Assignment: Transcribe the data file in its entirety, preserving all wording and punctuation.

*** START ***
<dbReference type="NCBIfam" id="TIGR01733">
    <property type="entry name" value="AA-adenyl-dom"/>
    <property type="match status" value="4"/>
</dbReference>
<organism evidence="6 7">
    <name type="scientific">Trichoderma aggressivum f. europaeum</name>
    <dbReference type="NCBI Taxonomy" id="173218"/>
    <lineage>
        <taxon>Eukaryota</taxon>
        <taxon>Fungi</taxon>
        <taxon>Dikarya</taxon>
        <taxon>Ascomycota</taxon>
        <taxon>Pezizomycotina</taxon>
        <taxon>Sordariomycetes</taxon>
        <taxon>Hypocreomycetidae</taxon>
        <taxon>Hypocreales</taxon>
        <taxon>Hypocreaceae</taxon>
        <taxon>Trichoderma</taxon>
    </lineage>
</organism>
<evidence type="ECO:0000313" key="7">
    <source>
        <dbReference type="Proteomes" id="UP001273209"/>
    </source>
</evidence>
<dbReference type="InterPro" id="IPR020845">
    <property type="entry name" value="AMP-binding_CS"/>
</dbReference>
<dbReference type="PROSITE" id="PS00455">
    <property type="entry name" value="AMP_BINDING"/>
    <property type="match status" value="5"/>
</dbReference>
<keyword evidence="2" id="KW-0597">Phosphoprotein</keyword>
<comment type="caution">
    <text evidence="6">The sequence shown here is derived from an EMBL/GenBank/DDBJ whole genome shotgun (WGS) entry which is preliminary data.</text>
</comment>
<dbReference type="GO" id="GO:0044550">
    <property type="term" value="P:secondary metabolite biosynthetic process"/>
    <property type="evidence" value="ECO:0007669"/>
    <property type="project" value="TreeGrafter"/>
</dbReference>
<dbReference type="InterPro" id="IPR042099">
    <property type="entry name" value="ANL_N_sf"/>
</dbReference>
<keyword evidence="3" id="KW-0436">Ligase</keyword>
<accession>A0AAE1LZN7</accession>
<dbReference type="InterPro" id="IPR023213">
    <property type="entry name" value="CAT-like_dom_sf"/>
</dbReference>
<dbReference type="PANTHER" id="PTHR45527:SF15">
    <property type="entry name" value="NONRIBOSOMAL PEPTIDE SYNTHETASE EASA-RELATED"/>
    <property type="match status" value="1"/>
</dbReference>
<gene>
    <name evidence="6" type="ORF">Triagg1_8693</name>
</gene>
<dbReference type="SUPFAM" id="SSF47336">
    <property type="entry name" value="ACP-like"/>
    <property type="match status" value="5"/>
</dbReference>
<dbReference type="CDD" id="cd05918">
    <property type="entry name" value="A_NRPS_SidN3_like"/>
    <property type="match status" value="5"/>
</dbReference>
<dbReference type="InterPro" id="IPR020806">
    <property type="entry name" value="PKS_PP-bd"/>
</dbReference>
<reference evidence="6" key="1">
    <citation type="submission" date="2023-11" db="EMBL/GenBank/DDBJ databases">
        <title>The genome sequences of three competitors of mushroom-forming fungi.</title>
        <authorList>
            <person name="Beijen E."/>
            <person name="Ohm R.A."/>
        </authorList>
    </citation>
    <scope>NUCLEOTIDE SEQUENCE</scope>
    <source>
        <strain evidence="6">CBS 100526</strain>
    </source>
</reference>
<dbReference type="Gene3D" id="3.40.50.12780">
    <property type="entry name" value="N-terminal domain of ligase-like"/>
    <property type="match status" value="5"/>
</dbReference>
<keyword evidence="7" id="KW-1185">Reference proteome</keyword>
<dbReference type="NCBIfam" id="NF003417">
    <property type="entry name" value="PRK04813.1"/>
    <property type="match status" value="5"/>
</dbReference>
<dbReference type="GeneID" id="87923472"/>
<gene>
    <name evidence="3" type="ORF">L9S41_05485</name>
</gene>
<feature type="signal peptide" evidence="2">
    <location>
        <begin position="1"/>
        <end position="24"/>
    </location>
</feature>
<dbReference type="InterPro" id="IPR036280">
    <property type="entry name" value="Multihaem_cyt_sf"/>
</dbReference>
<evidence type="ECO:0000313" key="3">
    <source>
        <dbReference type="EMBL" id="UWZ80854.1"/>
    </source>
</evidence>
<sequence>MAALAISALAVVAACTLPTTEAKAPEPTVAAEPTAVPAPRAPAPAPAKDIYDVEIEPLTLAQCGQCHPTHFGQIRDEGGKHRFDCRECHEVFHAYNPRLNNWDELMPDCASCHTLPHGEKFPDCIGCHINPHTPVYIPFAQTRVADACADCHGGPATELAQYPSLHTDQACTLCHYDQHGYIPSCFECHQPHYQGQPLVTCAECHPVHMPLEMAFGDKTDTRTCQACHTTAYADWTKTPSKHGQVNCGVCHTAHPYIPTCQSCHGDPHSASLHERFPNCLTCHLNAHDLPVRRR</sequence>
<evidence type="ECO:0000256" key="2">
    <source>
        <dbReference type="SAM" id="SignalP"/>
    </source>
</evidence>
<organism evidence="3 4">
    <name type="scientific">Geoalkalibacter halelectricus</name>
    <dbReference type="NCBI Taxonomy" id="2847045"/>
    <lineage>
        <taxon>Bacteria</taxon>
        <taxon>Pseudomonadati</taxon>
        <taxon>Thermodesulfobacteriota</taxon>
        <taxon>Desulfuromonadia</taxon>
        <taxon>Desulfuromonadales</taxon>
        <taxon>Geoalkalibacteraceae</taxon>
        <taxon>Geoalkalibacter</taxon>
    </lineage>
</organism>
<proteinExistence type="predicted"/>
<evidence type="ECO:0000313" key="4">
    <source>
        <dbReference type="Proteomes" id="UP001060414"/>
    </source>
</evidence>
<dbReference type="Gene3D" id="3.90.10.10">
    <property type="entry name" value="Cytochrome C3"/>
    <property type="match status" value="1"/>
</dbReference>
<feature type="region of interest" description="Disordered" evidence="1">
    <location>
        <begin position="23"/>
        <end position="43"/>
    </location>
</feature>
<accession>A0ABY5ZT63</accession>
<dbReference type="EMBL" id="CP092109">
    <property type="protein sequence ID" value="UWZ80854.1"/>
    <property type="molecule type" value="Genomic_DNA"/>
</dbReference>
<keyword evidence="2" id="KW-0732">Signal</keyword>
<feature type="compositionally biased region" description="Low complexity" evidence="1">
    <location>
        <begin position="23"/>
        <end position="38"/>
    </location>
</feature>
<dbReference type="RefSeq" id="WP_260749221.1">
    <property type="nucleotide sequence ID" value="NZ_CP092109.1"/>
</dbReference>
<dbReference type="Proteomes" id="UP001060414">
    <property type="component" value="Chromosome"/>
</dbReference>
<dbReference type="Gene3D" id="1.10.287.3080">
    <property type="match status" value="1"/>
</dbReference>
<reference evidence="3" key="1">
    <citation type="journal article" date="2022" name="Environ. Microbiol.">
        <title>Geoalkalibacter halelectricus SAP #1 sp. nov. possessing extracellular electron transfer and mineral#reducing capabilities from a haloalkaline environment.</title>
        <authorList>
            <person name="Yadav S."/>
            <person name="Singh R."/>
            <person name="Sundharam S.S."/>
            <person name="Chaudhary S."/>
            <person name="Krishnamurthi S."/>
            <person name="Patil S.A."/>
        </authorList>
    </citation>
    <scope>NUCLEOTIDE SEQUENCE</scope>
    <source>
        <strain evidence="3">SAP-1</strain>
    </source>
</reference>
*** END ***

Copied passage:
<dbReference type="NCBIfam" id="TIGR01733">
    <property type="entry name" value="AA-adenyl-dom"/>
    <property type="match status" value="4"/>
</dbReference>
<organism evidence="6 7">
    <name type="scientific">Trichoderma aggressivum f. europaeum</name>
    <dbReference type="NCBI Taxonomy" id="173218"/>
    <lineage>
        <taxon>Eukaryota</taxon>
        <taxon>Fungi</taxon>
        <taxon>Dikarya</taxon>
        <taxon>Ascomycota</taxon>
        <taxon>Pezizomycotina</taxon>
        <taxon>Sordariomycetes</taxon>
        <taxon>Hypocreomycetidae</taxon>
        <taxon>Hypocreales</taxon>
        <taxon>Hypocreaceae</taxon>
        <taxon>Trichoderma</taxon>
    </lineage>
</organism>
<evidence type="ECO:0000313" key="7">
    <source>
        <dbReference type="Proteomes" id="UP001273209"/>
    </source>
</evidence>
<dbReference type="InterPro" id="IPR020845">
    <property type="entry name" value="AMP-binding_CS"/>
</dbReference>
<dbReference type="PROSITE" id="PS00455">
    <property type="entry name" value="AMP_BINDING"/>
    <property type="match status" value="5"/>
</dbReference>
<keyword evidence="2" id="KW-0597">Phosphoprotein</keyword>
<comment type="caution">
    <text evidence="6">The sequence shown here is derived from an EMBL/GenBank/DDBJ whole genome shotgun (WGS) entry which is preliminary data.</text>
</comment>
<dbReference type="GO" id="GO:0044550">
    <property type="term" value="P:secondary metabolite biosynthetic process"/>
    <property type="evidence" value="ECO:0007669"/>
    <property type="project" value="TreeGrafter"/>
</dbReference>
<dbReference type="InterPro" id="IPR042099">
    <property type="entry name" value="ANL_N_sf"/>
</dbReference>
<keyword evidence="3" id="KW-0436">Ligase</keyword>
<accession>A0AAE1LZN7</accession>
<dbReference type="InterPro" id="IPR023213">
    <property type="entry name" value="CAT-like_dom_sf"/>
</dbReference>
<dbReference type="PANTHER" id="PTHR45527:SF15">
    <property type="entry name" value="NONRIBOSOMAL PEPTIDE SYNTHETASE EASA-RELATED"/>
    <property type="match status" value="1"/>
</dbReference>
<gene>
    <name evidence="6" type="ORF">Triagg1_8693</name>
</gene>
<dbReference type="SUPFAM" id="SSF47336">
    <property type="entry name" value="ACP-like"/>
    <property type="match status" value="5"/>
</dbReference>
<dbReference type="CDD" id="cd05918">
    <property type="entry name" value="A_NRPS_SidN3_like"/>
    <property type="match status" value="5"/>
</dbReference>
<dbReference type="InterPro" id="IPR020806">
    <property type="entry name" value="PKS_PP-bd"/>
</dbReference>
<reference evidence="6" key="1">
    <citation type="submission" date="2023-11" db="EMBL/GenBank/DDBJ databases">
        <title>The genome sequences of three competitors of mushroom-forming fungi.</title>
        <authorList>
            <person name="Beijen E."/>
            <person name="Ohm R.A."/>
        </authorList>
    </citation>
    <scope>NUCLEOTIDE SEQUENCE</scope>
    <source>
        <strain evidence="6">CBS 100526</strain>
    </source>
</reference>
<dbReference type="Gene3D" id="3.40.50.12780">
    <property type="entry name" value="N-terminal domain of ligase-like"/>
    <property type="match status" value="5"/>
</dbReference>
<keyword evidence="7" id="KW-1185">Reference proteome</keyword>
<dbReference type="NCBIfam" id="NF003417">
    <property type="entry name" value="PRK04813.1"/>
    <property type="match status" value="5"/>
</dbReference>
<dbReference type="GeneID" id="87923472"/>
<gene>
    <name evidence="3" type="ORF">L9S41_05485</name>
</gene>
<feature type="signal peptide" evidence="2">
    <location>
        <begin position="1"/>
        <end position="24"/>
    </location>
</feature>
<dbReference type="InterPro" id="IPR036280">
    <property type="entry name" value="Multihaem_cyt_sf"/>
</dbReference>
<evidence type="ECO:0000313" key="3">
    <source>
        <dbReference type="EMBL" id="UWZ80854.1"/>
    </source>
</evidence>
<sequence>MAALAISALAVVAACTLPTTEAKAPEPTVAAEPTAVPAPRAPAPAPAKDIYDVEIEPLTLAQCGQCHPTHFGQIRDEGGKHRFDCRECHEVFHAYNPRLNNWDELMPDCASCHTLPHGEKFPDCIGCHINPHTPVYIPFAQTRVADACADCHGGPATELAQYPSLHTDQACTLCHYDQHGYIPSCFECHQPHYQGQPLVTCAECHPVHMPLEMAFGDKTDTRTCQACHTTAYADWTKTPSKHGQVNCGVCHTAHPYIPTCQSCHGDPHSASLHERFPNCLTCHLNAHDLPVRRR</sequence>
<evidence type="ECO:0000256" key="2">
    <source>
        <dbReference type="SAM" id="SignalP"/>
    </source>
</evidence>
<organism evidence="3 4">
    <name type="scientific">Geoalkalibacter halelectricus</name>
    <dbReference type="NCBI Taxonomy" id="2847045"/>
    <lineage>
        <taxon>Bacteria</taxon>
        <taxon>Pseudomonadati</taxon>
        <taxon>Thermodesulfobacteriota</taxon>
        <taxon>Desulfuromonadia</taxon>
        <taxon>Desulfuromonadales</taxon>
        <taxon>Geoalkalibacteraceae</taxon>
        <taxon>Geoalkalibacter</taxon>
    </lineage>
</organism>
<proteinExistence type="predicted"/>
<evidence type="ECO:0000313" key="4">
    <source>
        <dbReference type="Proteomes" id="UP001060414"/>
    </source>
</evidence>
<dbReference type="Gene3D" id="3.90.10.10">
    <property type="entry name" value="Cytochrome C3"/>
    <property type="match status" value="1"/>
</dbReference>
<feature type="region of interest" description="Disordered" evidence="1">
    <location>
        <begin position="23"/>
        <end position="43"/>
    </location>
</feature>
<accession>A0ABY5ZT63</accession>
<dbReference type="EMBL" id="CP092109">
    <property type="protein sequence ID" value="UWZ80854.1"/>
    <property type="molecule type" value="Genomic_DNA"/>
</dbReference>
<keyword evidence="2" id="KW-0732">Signal</keyword>
<feature type="compositionally biased region" description="Low complexity" evidence="1">
    <location>
        <begin position="23"/>
        <end position="38"/>
    </location>
</feature>
<dbReference type="RefSeq" id="WP_260749221.1">
    <property type="nucleotide sequence ID" value="NZ_CP092109.1"/>
</dbReference>
<dbReference type="Proteomes" id="UP001060414">
    <property type="component" value="Chromosome"/>
</dbReference>
<dbReference type="Gene3D" id="1.10.287.3080">
    <property type="match status" value="1"/>
</dbReference>
<reference evidence="3" key="1">
    <citation type="journal article" date="2022" name="Environ. Microbiol.">
        <title>Geoalkalibacter halelectricus SAP #1 sp. nov. possessing extracellular electron transfer and mineral#reducing capabilities from a haloalkaline environment.</title>
        <authorList>
            <person name="Yadav S."/>
            <person name="Singh R."/>
            <person name="Sundharam S.S."/>
            <person name="Chaudhary S."/>
            <person name="Krishnamurthi S."/>
            <person name="Patil S.A."/>
        </authorList>
    </citation>
    <scope>NUCLEOTIDE SEQUENCE</scope>
    <source>
        <strain evidence="3">SAP-1</strain>
    </source>
</reference>